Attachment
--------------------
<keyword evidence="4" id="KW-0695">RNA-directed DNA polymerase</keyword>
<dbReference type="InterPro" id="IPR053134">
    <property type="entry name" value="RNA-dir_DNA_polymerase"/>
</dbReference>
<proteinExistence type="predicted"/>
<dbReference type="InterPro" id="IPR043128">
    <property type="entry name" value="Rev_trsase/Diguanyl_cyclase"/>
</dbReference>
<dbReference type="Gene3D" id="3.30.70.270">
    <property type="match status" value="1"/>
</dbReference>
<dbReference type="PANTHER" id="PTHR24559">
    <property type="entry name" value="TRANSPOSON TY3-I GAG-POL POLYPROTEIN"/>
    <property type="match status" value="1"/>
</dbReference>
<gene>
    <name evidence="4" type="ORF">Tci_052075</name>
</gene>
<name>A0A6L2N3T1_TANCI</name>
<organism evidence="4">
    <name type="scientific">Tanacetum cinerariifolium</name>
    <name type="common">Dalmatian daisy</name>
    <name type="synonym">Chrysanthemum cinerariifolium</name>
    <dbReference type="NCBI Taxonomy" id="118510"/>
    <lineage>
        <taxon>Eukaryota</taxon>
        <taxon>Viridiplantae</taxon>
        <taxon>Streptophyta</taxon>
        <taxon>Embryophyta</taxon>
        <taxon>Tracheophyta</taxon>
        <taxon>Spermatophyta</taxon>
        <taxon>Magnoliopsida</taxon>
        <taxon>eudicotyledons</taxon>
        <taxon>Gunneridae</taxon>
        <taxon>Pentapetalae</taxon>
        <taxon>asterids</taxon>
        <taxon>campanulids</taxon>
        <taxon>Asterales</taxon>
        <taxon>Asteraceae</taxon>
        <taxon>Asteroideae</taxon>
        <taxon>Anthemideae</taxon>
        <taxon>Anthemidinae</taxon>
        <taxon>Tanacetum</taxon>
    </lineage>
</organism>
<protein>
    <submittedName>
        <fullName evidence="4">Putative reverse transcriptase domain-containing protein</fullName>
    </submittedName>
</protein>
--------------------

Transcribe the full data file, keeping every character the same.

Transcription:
<keyword evidence="4" id="KW-0695">RNA-directed DNA polymerase</keyword>
<dbReference type="InterPro" id="IPR053134">
    <property type="entry name" value="RNA-dir_DNA_polymerase"/>
</dbReference>
<proteinExistence type="predicted"/>
<dbReference type="InterPro" id="IPR043128">
    <property type="entry name" value="Rev_trsase/Diguanyl_cyclase"/>
</dbReference>
<dbReference type="Gene3D" id="3.30.70.270">
    <property type="match status" value="1"/>
</dbReference>
<dbReference type="PANTHER" id="PTHR24559">
    <property type="entry name" value="TRANSPOSON TY3-I GAG-POL POLYPROTEIN"/>
    <property type="match status" value="1"/>
</dbReference>
<gene>
    <name evidence="4" type="ORF">Tci_052075</name>
</gene>
<name>A0A6L2N3T1_TANCI</name>
<organism evidence="4">
    <name type="scientific">Tanacetum cinerariifolium</name>
    <name type="common">Dalmatian daisy</name>
    <name type="synonym">Chrysanthemum cinerariifolium</name>
    <dbReference type="NCBI Taxonomy" id="118510"/>
    <lineage>
        <taxon>Eukaryota</taxon>
        <taxon>Viridiplantae</taxon>
        <taxon>Streptophyta</taxon>
        <taxon>Embryophyta</taxon>
        <taxon>Tracheophyta</taxon>
        <taxon>Spermatophyta</taxon>
        <taxon>Magnoliopsida</taxon>
        <taxon>eudicotyledons</taxon>
        <taxon>Gunneridae</taxon>
        <taxon>Pentapetalae</taxon>
        <taxon>asterids</taxon>
        <taxon>campanulids</taxon>
        <taxon>Asterales</taxon>
        <taxon>Asteraceae</taxon>
        <taxon>Asteroideae</taxon>
        <taxon>Anthemideae</taxon>
        <taxon>Anthemidinae</taxon>
        <taxon>Tanacetum</taxon>
    </lineage>
</organism>
<protein>
    <submittedName>
        <fullName evidence="4">Putative reverse transcriptase domain-containing protein</fullName>
    </submittedName>
</protein>